Section I: Liberalism and Human Rights

by Alejandro Abraham-Hamanoiel, Des Freedman, Gholam Khiabany, Kate Nash, and Julian Petley
Section I: Liberalism and Human Rights
Contributors (5)
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Published
Sep 11, 2019

What is the relationship between human rights and liberalism? For many on the Left, they are synonymous. The relationship is less clear-cut, however, if we consider that international law on human rights includes social and economic rights alongside the civil and political rights privileged in the West. This section of the book brings together provocative articles by authors from across the world to consider the relationship between liberalism and human rights in a number of very different contexts.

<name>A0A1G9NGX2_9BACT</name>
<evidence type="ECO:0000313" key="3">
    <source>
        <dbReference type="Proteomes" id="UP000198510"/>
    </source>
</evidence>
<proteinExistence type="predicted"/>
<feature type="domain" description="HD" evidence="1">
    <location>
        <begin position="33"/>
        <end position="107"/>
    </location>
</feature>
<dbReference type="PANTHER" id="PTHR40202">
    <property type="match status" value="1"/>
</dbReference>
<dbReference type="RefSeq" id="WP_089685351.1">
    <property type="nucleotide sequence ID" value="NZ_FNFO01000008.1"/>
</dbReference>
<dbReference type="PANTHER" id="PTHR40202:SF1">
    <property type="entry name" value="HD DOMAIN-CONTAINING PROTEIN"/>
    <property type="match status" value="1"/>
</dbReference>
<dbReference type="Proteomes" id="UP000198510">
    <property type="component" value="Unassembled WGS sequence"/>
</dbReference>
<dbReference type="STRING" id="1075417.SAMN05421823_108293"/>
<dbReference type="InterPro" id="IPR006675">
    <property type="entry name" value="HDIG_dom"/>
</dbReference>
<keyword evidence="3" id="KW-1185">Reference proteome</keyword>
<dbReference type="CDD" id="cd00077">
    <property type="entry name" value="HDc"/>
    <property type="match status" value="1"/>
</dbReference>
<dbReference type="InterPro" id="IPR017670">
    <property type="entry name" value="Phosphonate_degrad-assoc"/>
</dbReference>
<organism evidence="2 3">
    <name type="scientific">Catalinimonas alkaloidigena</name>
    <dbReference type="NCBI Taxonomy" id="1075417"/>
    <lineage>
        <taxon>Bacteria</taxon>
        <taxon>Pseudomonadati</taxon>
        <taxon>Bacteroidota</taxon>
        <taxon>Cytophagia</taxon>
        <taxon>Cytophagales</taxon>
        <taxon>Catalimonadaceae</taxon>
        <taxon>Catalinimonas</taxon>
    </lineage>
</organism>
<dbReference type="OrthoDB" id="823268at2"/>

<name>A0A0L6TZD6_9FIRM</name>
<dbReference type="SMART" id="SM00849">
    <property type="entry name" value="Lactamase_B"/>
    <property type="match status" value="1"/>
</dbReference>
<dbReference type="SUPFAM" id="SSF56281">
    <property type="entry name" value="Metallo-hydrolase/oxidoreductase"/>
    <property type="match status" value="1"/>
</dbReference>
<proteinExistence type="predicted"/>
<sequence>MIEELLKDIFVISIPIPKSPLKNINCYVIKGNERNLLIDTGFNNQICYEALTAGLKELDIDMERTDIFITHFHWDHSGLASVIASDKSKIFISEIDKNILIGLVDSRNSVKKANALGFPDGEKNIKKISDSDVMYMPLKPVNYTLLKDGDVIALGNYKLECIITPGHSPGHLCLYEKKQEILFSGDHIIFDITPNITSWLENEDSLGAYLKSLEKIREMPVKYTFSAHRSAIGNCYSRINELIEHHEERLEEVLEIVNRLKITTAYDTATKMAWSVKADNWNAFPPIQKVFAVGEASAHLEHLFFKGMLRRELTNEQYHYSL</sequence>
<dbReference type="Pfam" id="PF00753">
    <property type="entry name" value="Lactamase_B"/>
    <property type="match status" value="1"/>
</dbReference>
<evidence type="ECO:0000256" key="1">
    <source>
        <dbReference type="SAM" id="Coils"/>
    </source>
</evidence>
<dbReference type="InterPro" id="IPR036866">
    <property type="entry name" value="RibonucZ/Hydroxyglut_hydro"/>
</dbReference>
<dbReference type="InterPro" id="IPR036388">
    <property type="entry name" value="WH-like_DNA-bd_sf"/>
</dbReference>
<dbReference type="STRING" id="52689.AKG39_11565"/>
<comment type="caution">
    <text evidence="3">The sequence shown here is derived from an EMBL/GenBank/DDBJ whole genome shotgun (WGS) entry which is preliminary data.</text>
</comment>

Some chapters propose a critique of human rights as exclusionary of groups whose members do not conform to the white, male, middle-class archetype of the liberal individual. They map how liberalism’s blind spots are being reproduced in contemporary rhetoric concerning human rights. In other cases, authors reflect on the extent to which human rights fall far short of liberalism; where, for example, constitutions that reflect international human rights norms legally support state repression. In addition, there are further challenges to the view that debates on human rights are nothing but liberalism dressed up for the twenty-first century—especially when we consider movements that aim to realise economic as well as social rights. In such cases, human rights start to take on more of a socialist than a liberal edge. Rather than taking for granted that we always already know what they are in relation to liberalism, the section aims to convey a sense of the pluralism and diversity of human rights and of the political contexts in which they are invoked today.

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